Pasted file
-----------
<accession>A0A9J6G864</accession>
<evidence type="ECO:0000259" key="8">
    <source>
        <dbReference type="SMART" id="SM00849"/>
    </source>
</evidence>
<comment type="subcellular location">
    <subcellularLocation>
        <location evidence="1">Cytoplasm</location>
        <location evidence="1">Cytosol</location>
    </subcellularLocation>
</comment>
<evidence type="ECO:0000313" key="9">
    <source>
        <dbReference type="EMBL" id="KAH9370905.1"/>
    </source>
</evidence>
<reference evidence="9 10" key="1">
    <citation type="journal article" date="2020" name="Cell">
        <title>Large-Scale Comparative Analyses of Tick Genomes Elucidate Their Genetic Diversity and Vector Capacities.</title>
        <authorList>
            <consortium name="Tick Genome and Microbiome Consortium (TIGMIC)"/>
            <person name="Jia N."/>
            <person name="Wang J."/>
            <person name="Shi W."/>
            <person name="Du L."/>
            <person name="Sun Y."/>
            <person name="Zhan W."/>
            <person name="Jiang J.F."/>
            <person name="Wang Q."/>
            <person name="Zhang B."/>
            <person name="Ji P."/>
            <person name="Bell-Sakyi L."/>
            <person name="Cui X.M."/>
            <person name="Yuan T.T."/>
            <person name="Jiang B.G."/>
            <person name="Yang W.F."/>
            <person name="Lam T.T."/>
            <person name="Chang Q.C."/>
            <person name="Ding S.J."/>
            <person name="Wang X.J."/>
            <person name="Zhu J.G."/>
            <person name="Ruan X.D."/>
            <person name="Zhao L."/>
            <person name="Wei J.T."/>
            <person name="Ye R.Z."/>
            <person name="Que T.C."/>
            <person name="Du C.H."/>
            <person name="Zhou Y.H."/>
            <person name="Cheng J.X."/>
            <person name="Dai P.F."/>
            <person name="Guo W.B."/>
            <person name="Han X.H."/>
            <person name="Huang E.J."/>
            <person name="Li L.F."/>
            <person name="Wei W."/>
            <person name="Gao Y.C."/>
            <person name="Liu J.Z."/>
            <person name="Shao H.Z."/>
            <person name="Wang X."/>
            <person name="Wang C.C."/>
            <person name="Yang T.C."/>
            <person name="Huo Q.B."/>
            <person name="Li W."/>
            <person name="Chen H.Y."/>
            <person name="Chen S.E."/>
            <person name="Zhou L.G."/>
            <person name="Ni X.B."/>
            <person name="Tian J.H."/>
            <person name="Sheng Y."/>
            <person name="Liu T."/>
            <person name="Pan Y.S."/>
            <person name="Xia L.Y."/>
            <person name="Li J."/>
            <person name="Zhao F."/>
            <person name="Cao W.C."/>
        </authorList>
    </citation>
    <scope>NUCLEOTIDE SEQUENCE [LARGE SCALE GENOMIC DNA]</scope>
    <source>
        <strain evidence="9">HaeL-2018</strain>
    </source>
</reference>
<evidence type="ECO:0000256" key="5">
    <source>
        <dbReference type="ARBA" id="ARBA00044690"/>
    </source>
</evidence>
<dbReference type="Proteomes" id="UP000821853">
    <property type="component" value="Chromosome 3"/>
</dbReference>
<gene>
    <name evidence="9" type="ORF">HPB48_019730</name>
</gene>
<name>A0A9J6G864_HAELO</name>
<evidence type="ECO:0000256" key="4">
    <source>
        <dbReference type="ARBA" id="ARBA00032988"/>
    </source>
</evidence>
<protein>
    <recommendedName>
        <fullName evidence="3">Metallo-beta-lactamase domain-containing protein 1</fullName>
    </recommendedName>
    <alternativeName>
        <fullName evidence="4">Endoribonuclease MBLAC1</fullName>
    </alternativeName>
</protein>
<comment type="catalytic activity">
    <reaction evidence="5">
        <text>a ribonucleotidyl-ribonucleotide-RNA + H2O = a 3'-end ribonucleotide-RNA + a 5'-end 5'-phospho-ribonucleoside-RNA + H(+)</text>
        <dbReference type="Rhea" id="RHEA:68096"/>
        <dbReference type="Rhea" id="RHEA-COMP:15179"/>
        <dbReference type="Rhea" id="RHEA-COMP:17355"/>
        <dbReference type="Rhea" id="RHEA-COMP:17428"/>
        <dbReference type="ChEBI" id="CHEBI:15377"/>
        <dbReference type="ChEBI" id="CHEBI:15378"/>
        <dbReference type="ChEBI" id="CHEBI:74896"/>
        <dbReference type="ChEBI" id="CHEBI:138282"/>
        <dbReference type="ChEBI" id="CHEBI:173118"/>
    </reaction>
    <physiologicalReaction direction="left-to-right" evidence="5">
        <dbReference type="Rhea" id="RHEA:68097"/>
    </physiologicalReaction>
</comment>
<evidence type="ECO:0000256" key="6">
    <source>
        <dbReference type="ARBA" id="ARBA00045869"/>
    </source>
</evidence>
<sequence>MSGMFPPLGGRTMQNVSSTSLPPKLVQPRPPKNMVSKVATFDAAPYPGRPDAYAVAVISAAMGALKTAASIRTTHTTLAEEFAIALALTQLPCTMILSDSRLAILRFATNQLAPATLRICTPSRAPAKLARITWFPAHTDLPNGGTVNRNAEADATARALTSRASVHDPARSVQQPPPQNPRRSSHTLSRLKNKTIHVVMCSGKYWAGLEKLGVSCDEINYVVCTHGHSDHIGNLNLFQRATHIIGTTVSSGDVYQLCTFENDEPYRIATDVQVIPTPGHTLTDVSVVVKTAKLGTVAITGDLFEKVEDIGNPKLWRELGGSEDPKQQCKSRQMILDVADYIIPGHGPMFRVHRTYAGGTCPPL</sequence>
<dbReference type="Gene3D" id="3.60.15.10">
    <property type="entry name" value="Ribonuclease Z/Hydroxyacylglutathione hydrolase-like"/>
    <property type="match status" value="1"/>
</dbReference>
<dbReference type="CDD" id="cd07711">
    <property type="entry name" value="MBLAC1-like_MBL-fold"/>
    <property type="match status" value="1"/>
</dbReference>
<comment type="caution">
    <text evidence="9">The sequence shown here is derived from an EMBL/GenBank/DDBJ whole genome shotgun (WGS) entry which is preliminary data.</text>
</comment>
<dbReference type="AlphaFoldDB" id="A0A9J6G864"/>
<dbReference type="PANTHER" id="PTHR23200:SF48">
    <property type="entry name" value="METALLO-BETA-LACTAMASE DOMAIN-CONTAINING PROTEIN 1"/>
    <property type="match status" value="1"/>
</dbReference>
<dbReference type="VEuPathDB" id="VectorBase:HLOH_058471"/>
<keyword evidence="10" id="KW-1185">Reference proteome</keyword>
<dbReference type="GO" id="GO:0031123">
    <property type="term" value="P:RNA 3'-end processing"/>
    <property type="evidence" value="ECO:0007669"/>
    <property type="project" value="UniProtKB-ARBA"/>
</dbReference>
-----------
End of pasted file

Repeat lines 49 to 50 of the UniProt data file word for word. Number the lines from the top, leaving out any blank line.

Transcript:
            <person name="Zhou Y.H."/>
            <person name="Cheng J.X."/>